MIT16_410F10_lec10

# MIT16_410F10_lec10 - Propositional Logic and Satisfiability...

This preview shows pages 1–5. Sign up to view the full content.

± ± 1 Propositional Logic and Satisfiability Brian C. Williams 16.410-13 October 13 th , 2010 Slides draw upon material from: Prof. Bart Selman Cornell University Assignments ± Assignment: ± Problem Set #5: Activity Planning, due today Wednesday, October 13 th , 2010. ± Problem Set #6: Propositional Logic and Satisfiability, out today; due October 27 th , 2010 (in 2 weeks). ± Reading: ± Today: [AIMA] Ch. 7, 8 ± Monday: TBD ± Exam: ± Mid-Term - October 20 th . Brian Williams, Fall 10 2

This preview has intentionally blurred sections. Sign up to view the full version.

View Full Document
± ± 2 Hidden Failures Require Reasoning from a Model: STS-93 Brian Williams, Fall 10 3 ± ± Symptoms:± •± Engine temp sensor high± •± LOX level low± •± GN&C detects low thrust± •± H2 level possibly low ² ± ± Problem: Liquid hydrogen leak± ± ± Effect: ± •± LH2 used to cool engine± •± Engine runs hot± •± Consumes more LOX ² How Do We Reason About Complex Systems using Commonsense Models? Brian Williams, Fall 10 4 Helium tank± Fuel tank± Oxidizer tank± Main± Engines± Flow 1 = zero± Pressure 2 = nominal± Acceleration = zero± Model-based Reasoning: ± Reason from a single model to operate, diagnose, repair± ± Model using Logic . ± Reason using Sat . Task: Monitor engine operation ± You open the valves, and observe . . . ± Is the engine ok? ± Could the valve in red be stuck closed? Pressure 1 = nominal± Image credit: NASA.
± ± 3 Modeling an Engine in Propositional Logic # An Engine E1 can either be okay, or broken in some unknown way. When E1 is okay, it will thrust when there is a flow through V1 and v2. \$ Brian Williams, Fall 10 5 E1 V1 V2 (mode(E1) = ok or mode(E1) = unknown) and not (mode(E1) = ok and mode(E1) = unknown) and (mode(E1) = ok implies (thrust(E1) = on if and only if flow(V1) = on and flow(V2) = on)) Monitoring: Are the observations O consistent with model M? Fault Diagnosis: What fault modes of M are consistent with O? Reconfiguration: What component modes of M produce behavior G? ± ± Propositional Satisfiability: Find a truth assignment that satisfies some logical sentence S: 1. ± Reduce S to clausal form. 2. ± Perform search similar to MAC = (BT+CP) [Davis, Logmann & Loveland, 1962] Brian Williams, Fall 10 6 Reasoning From the Model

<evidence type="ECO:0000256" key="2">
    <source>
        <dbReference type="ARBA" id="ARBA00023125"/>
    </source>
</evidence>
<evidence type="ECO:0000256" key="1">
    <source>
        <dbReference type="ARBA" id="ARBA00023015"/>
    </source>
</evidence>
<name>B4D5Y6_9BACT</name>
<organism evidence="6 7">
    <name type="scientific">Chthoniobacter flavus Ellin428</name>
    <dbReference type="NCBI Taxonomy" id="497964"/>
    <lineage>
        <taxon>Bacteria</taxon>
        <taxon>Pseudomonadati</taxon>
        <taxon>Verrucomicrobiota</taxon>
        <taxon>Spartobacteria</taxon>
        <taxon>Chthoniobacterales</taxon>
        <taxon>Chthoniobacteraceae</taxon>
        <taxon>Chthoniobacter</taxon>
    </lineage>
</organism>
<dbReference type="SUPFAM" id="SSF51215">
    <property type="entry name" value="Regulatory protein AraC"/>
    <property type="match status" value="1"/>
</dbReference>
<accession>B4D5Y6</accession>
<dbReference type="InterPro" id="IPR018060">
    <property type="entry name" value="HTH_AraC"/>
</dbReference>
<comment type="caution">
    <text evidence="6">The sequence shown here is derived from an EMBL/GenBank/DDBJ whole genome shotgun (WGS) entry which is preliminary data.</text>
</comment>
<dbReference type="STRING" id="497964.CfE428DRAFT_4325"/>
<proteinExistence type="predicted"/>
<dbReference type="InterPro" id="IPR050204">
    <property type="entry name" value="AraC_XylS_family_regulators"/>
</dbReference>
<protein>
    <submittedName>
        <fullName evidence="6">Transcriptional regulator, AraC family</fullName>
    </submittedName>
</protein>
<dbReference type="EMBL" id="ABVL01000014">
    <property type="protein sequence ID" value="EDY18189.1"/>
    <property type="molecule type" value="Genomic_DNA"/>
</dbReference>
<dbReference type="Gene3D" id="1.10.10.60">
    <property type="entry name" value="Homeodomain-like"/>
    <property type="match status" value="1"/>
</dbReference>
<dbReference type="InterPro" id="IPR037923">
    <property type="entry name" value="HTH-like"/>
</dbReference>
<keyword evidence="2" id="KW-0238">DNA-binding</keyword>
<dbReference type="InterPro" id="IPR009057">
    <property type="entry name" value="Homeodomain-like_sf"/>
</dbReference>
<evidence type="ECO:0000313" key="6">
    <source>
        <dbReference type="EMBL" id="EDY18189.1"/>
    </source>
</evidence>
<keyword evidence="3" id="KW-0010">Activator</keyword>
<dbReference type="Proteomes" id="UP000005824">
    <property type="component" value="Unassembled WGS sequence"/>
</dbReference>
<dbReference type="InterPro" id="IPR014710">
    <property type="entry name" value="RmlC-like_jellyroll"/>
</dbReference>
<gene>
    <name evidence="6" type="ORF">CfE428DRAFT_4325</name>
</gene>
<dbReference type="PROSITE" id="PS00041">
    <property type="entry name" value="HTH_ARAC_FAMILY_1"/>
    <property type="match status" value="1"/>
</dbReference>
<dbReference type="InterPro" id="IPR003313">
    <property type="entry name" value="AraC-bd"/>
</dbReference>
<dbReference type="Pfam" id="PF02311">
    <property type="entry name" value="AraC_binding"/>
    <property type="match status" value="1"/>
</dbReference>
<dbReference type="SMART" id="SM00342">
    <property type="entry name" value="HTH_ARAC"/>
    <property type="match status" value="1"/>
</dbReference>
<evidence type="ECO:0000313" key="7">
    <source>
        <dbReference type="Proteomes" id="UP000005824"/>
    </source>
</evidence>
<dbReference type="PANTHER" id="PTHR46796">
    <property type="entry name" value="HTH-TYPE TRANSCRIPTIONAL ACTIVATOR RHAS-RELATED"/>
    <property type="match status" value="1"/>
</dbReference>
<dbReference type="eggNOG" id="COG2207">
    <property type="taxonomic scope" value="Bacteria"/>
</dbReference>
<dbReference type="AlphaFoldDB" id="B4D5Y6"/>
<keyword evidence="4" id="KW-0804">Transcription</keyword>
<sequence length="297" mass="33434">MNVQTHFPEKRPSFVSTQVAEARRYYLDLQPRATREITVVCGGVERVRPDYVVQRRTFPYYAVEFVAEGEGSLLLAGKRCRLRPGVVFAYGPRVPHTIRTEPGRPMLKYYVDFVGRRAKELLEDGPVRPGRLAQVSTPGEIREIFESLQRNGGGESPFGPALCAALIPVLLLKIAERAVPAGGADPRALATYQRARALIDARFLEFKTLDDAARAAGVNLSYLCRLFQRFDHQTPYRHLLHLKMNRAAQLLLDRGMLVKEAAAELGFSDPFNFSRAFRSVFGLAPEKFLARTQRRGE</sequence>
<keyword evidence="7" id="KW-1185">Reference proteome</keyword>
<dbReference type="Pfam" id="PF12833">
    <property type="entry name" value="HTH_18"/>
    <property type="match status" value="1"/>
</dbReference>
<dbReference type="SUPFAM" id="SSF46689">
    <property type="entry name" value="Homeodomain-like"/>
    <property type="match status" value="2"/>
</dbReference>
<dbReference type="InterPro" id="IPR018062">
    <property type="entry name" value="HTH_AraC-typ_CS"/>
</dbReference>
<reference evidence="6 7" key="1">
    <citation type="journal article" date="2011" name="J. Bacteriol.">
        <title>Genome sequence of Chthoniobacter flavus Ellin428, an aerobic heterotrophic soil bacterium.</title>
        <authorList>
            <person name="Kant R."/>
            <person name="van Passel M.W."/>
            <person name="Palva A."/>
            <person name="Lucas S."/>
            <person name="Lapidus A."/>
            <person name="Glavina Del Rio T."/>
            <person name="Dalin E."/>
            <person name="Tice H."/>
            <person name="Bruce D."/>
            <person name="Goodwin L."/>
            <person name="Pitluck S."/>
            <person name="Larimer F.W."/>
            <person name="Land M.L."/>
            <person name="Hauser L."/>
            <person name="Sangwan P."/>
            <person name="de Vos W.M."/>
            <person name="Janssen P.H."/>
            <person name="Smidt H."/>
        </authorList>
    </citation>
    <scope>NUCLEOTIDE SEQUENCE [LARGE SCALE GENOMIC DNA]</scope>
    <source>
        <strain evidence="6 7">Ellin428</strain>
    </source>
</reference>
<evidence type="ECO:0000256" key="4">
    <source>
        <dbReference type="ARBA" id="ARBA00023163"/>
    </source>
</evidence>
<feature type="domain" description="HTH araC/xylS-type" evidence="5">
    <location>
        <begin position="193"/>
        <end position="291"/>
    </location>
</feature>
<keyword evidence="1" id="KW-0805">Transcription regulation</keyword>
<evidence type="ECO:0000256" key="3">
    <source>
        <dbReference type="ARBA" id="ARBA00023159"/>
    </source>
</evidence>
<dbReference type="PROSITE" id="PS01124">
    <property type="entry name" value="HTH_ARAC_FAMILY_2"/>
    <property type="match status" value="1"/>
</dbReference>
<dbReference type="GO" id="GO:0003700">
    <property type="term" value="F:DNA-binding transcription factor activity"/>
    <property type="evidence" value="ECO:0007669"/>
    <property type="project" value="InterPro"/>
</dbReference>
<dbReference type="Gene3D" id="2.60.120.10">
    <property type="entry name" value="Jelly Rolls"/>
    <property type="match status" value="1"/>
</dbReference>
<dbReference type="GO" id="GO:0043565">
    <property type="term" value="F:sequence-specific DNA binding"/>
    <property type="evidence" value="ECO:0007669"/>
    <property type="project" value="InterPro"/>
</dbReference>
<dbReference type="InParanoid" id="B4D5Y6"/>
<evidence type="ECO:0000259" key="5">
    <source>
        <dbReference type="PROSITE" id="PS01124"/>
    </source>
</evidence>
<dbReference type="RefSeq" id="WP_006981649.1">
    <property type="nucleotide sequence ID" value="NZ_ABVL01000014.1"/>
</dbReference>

This preview has intentionally blurred sections. Sign up to view the full version.

View Full Document
± ± 4 Find a truth assignment that satisfies logical sentence T: ± Reduce sentence T to clausal form. ± Perform search similar to MAC = (BT+CP) [Davis, Logmann & Loveland, 1962] Propositional satisfiability testing : 1990: 100 variables / 200 clauses (constraints) 1998: 10,000 - 100,000 vars / 10^6 clauses 2010: millions Novel applications : e.g. diagnosis, planning, software verification, circuit testing, machine learning, and protein folding Brian Williams, Fall 10 7 Propositional Satisfiability What Formal Languages Exist for Describing Constraints? ± Algebra values of variables ± Probability degree of belief ± Propositional logic truth of facts ± Temporal logic time, ±.
This is the end of the preview. Sign up to access the rest of the document.

## This note was uploaded on 12/26/2011 for the course SCIENCE 16.410 taught by Professor Prof.brianwilliams during the Fall '10 term at MIT.

### Page1 / 47

MIT16_410F10_lec10 - Propositional Logic and Satisfiability...

This preview shows document pages 1 - 5. Sign up to view the full document.

View Full Document
Ask a homework question - tutors are online